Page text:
Wednesday, July 22, 2009

Standing Stones

In many traditions of the North American Aboriginal cultures, stones and crystals are called, "Stone People". This is a way of acknowledging that there is a sentience to the earth and all the stones, which are also considered to be the bones of the Earth Mother. Trees are often called, "Standing People", which acknowledges the sentience of them as well. They are what I often refer to as "Our symbiotic partners of the Earth", which refers to the fact that without the trees, shrubs, plants, grasses, grains, vegetables and flowers, we would not be able to live. It also addresses the fact that the air we breathe is exchanged with them and that it is through this exchange that all creatures of the Earth are able to live.

In many ancient traditions, stones were also placed in particular patterns, and often in an upright position. This created the "Standing Stones" which are often found throughout the British Isles and Europe. These particular Standing Stones are found in Scotland. The ancients knew that there are special places on the Earth that have stronger energies than other places. These Standing Stones were created as a means of marking the locations as well as creating an intensification of those energies for sacred rituals. The relationship between humans and Spirit was considered to be ultimately important. The Standing Stones were not placed there as an offering to any Deity, but rather as a way of creating Sacred Space in which communion with Spirit was made possible. Often placed in a circle, these arrangements of stones created opportunity to step through a vortex of energy and speak directly with the Creative Spirit. Is it any wonder that thousands of years later they were said by churches to be evil? After all, if each individual were able to access Spirit on his or her own, then what use would there be for the Church? If the Church were to have no use, then the power it wielded over the people would become impotent. Yet many churches and cathedrals were erected over top the very same structures and sacred sites. That way they superimposed their own beliefs onto those of the people whom they had conquered. But the people they conquered were smarter than that. They knew that it would not be long before the church of the conquerors were assimilating the ancient ways and thus, unknowingly and unwillingly, would become yet another expression of the older and wiser ways.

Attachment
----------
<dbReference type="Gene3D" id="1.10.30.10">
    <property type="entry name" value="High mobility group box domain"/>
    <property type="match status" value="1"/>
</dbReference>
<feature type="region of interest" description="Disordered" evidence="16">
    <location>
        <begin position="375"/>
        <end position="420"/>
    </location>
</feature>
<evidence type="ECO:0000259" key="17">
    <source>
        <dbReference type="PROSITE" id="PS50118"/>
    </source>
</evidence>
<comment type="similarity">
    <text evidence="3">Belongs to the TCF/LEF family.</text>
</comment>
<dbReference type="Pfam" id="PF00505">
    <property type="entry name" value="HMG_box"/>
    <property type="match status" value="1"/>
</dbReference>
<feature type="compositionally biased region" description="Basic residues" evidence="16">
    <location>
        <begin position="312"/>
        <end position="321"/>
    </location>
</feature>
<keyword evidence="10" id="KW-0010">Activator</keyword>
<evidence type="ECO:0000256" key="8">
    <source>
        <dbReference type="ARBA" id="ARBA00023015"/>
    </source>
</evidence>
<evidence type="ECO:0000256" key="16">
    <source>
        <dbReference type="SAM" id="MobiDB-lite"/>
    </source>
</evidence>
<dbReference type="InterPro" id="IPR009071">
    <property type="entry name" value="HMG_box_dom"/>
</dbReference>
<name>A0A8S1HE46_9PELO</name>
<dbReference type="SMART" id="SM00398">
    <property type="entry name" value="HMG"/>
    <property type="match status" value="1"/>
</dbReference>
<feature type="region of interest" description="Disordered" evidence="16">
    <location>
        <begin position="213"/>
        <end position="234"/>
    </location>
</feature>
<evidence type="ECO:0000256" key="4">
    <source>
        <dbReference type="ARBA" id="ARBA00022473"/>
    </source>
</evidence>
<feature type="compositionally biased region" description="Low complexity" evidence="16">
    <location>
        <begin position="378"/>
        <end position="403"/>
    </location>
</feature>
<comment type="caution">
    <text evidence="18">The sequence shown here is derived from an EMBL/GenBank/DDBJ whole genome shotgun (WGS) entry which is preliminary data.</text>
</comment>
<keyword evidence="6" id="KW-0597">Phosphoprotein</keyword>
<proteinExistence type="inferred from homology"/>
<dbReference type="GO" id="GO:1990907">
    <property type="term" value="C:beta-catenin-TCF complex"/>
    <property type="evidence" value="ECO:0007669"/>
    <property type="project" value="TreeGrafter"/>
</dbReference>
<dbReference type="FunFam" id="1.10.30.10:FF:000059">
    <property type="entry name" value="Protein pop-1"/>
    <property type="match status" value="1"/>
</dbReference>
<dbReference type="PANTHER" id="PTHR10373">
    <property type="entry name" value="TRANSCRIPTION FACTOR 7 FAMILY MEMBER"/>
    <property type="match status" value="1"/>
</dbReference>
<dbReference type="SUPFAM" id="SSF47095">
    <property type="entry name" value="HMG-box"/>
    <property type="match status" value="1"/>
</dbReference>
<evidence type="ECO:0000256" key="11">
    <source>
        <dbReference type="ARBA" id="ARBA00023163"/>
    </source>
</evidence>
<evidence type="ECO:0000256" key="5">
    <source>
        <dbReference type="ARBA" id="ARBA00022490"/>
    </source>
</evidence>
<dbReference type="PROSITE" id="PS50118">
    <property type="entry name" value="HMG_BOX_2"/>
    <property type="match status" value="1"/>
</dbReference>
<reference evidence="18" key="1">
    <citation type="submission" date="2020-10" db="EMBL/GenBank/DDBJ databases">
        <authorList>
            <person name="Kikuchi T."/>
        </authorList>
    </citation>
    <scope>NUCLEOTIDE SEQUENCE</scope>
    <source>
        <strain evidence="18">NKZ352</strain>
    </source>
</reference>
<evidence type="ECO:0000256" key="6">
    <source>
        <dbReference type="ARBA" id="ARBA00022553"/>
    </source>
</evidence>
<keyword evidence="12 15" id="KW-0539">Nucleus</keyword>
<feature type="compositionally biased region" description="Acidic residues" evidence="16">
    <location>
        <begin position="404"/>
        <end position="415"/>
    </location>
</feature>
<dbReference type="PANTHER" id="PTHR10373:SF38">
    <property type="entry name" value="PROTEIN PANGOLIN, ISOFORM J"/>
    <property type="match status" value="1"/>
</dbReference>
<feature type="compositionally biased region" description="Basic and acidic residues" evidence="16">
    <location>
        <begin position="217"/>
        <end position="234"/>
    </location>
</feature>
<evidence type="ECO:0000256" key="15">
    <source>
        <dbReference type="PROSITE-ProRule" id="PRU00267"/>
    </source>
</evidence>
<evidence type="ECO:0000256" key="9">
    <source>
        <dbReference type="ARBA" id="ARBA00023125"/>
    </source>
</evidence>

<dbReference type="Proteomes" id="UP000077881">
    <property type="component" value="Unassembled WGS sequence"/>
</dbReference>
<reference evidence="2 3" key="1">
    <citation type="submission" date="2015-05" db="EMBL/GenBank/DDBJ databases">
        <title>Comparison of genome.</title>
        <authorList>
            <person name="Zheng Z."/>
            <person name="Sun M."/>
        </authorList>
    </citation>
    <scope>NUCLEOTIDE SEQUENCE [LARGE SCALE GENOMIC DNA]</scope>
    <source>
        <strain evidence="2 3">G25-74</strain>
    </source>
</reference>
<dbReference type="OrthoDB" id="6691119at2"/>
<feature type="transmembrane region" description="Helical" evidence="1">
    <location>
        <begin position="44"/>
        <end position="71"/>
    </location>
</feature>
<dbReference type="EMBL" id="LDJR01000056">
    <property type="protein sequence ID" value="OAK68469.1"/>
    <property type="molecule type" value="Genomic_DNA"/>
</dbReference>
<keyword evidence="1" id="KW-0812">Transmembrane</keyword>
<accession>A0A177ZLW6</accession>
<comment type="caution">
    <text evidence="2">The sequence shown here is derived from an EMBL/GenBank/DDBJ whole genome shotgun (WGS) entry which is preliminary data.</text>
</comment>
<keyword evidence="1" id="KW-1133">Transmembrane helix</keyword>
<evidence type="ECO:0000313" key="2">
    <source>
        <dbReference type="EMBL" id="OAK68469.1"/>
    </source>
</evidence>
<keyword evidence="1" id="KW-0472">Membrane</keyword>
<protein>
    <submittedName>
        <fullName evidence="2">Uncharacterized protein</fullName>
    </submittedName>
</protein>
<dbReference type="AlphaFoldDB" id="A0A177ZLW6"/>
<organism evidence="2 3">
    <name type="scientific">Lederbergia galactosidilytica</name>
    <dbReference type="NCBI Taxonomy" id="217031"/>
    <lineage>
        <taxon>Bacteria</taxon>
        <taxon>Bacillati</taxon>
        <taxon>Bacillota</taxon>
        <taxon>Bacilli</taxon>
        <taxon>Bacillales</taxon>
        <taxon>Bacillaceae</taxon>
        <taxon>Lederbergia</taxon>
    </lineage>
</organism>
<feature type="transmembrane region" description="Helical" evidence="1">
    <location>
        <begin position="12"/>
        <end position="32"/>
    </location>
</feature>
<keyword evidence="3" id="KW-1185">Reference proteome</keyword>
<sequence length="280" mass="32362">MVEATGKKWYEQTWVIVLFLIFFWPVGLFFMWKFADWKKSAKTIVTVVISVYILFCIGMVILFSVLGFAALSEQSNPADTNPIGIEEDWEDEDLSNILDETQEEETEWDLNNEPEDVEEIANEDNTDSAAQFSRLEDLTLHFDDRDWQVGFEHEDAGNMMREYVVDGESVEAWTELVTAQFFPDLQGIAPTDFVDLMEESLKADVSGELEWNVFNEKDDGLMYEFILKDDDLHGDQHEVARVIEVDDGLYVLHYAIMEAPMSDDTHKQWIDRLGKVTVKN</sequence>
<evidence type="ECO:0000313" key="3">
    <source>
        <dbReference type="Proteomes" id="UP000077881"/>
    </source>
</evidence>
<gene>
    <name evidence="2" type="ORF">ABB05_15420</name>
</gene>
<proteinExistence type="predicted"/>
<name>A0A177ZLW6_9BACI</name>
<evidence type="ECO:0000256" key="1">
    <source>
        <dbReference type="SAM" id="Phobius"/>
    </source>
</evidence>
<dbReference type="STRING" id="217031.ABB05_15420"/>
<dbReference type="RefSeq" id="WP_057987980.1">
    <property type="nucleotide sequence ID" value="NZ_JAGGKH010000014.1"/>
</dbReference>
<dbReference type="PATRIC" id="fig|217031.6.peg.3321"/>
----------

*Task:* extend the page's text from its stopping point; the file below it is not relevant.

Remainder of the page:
Much of that still exists today. Yet even though the Church of the conquerors stand over top of the ancient Sacred Spaces, I find myself attracted more to the Standing Stones, the Medicine Wheels, the Henges, and the Labyrinths. They resonate with my being more deeply than the cathedrals and churches do, even though the cathedrals and churches are built over top the sacred sites. I guess somehow I just can't relate to the carcass hanging on a cross and bleeding from a wound on his side. In fact, I wonder sometimes if Jesus, if he were to read a bible, would weep not for the "sinners" but for the way his teachings have been mutilated over time. I think that he would perhaps have preferred to stand in the center of Stone Henge and chant, as opposed to hang at the front of a church or cathedral, half naked and wounded. I think that Jesus was more Pagan than Jew. And he certainly wasn't Christian. That came along centuries after his death.

Yes, the Standing Stones are certainly more appealing. The energy that emits, even from just a photograph of them, is immense. I hope that one day humans will find their way back, en mass, to the ancient ways of wisdom. That way we will find our way back to the Heart and no longer need the "middle man" to create sacred communion with Spirit. And yes, I do know that what I have written is considered by many to be "blasphemous". Isn't it nice that we now live in an age where that no longer matters?

Blessed Be

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1 comment:

Anonymous said...

It is odd, like you say, how even photos of these stones have power. Now I'm sure Christians would say it's the Devil! But having been a devout Christian myself, I agree that there's something more primal, more natural about a mere photo of stones like these than any representation of Jesus, no matter how much of a shaman (!) he might have been.

Yep, I do think Christ was a shaman of sorts, with his suffering, his ability to cross into many worlds and commune with spirits. I'm still coming to terms with that and need to explore it more.